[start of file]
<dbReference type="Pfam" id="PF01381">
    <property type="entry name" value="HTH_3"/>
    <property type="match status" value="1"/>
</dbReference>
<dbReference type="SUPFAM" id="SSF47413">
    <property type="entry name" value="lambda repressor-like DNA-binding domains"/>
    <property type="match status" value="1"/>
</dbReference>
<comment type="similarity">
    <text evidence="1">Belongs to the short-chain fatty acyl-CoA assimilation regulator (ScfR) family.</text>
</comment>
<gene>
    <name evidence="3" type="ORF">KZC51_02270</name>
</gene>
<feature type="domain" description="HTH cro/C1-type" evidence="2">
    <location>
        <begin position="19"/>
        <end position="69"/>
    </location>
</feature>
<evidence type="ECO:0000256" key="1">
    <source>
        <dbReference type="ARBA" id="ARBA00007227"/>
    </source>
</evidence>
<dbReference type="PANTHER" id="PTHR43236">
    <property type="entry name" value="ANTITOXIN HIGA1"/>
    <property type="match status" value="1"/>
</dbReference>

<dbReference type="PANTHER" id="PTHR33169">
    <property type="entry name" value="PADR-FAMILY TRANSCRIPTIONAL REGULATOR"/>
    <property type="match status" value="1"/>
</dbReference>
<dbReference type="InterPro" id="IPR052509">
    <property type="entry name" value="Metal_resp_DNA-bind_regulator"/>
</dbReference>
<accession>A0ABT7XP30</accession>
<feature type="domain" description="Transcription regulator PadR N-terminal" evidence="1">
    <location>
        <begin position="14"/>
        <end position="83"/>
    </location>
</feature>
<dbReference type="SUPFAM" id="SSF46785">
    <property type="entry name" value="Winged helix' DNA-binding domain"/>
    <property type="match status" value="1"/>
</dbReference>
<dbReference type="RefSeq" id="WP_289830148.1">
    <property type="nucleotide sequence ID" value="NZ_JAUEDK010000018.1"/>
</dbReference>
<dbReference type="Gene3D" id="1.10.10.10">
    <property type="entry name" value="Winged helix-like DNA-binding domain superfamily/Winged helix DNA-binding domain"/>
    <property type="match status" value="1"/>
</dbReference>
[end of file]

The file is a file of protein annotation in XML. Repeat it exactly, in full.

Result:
<dbReference type="Pfam" id="PF01381">
    <property type="entry name" value="HTH_3"/>
    <property type="match status" value="1"/>
</dbReference>
<dbReference type="SUPFAM" id="SSF47413">
    <property type="entry name" value="lambda repressor-like DNA-binding domains"/>
    <property type="match status" value="1"/>
</dbReference>
<comment type="similarity">
    <text evidence="1">Belongs to the short-chain fatty acyl-CoA assimilation regulator (ScfR) family.</text>
</comment>
<gene>
    <name evidence="3" type="ORF">KZC51_02270</name>
</gene>
<feature type="domain" description="HTH cro/C1-type" evidence="2">
    <location>
        <begin position="19"/>
        <end position="69"/>
    </location>
</feature>
<evidence type="ECO:0000256" key="1">
    <source>
        <dbReference type="ARBA" id="ARBA00007227"/>
    </source>
</evidence>
<dbReference type="PANTHER" id="PTHR43236">
    <property type="entry name" value="ANTITOXIN HIGA1"/>
    <property type="match status" value="1"/>
</dbReference>

<dbReference type="PANTHER" id="PTHR33169">
    <property type="entry name" value="PADR-FAMILY TRANSCRIPTIONAL REGULATOR"/>
    <property type="match status" value="1"/>
</dbReference>
<dbReference type="InterPro" id="IPR052509">
    <property type="entry name" value="Metal_resp_DNA-bind_regulator"/>
</dbReference>
<accession>A0ABT7XP30</accession>
<feature type="domain" description="Transcription regulator PadR N-terminal" evidence="1">
    <location>
        <begin position="14"/>
        <end position="83"/>
    </location>
</feature>
<dbReference type="SUPFAM" id="SSF46785">
    <property type="entry name" value="Winged helix' DNA-binding domain"/>
    <property type="match status" value="1"/>
</dbReference>
<dbReference type="RefSeq" id="WP_289830148.1">
    <property type="nucleotide sequence ID" value="NZ_JAUEDK010000018.1"/>
</dbReference>
<dbReference type="Gene3D" id="1.10.10.10">
    <property type="entry name" value="Winged helix-like DNA-binding domain superfamily/Winged helix DNA-binding domain"/>
    <property type="match status" value="1"/>
</dbReference>